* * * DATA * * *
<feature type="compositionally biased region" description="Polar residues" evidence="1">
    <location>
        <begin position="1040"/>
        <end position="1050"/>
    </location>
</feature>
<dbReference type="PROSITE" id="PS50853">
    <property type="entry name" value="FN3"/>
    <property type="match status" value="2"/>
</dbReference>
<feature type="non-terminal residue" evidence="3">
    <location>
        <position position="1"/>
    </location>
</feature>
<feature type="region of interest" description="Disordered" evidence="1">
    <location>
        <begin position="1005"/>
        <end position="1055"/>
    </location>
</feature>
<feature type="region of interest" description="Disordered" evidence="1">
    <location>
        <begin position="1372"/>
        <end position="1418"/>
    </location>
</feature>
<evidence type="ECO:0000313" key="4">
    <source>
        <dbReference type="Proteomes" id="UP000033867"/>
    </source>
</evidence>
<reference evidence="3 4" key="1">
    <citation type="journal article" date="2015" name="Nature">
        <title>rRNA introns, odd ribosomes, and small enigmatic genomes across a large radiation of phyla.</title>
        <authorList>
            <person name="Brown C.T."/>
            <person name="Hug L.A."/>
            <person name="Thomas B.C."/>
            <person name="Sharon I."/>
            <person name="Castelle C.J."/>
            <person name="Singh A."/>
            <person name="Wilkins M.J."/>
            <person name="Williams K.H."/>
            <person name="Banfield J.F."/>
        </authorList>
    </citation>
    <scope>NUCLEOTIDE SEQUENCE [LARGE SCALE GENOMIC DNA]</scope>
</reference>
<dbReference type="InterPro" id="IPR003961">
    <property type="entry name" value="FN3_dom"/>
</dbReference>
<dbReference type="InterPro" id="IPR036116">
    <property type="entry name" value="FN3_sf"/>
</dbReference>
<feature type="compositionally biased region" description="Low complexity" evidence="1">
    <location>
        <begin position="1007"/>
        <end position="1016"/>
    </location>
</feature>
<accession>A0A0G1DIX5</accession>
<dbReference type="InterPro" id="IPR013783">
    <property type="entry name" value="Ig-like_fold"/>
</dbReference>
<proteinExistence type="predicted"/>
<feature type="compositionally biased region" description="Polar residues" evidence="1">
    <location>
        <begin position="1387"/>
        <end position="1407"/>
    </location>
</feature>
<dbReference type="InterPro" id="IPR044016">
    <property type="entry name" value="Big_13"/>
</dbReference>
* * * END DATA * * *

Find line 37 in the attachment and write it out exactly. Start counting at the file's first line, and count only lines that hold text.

            <person name="Brown C.T."/>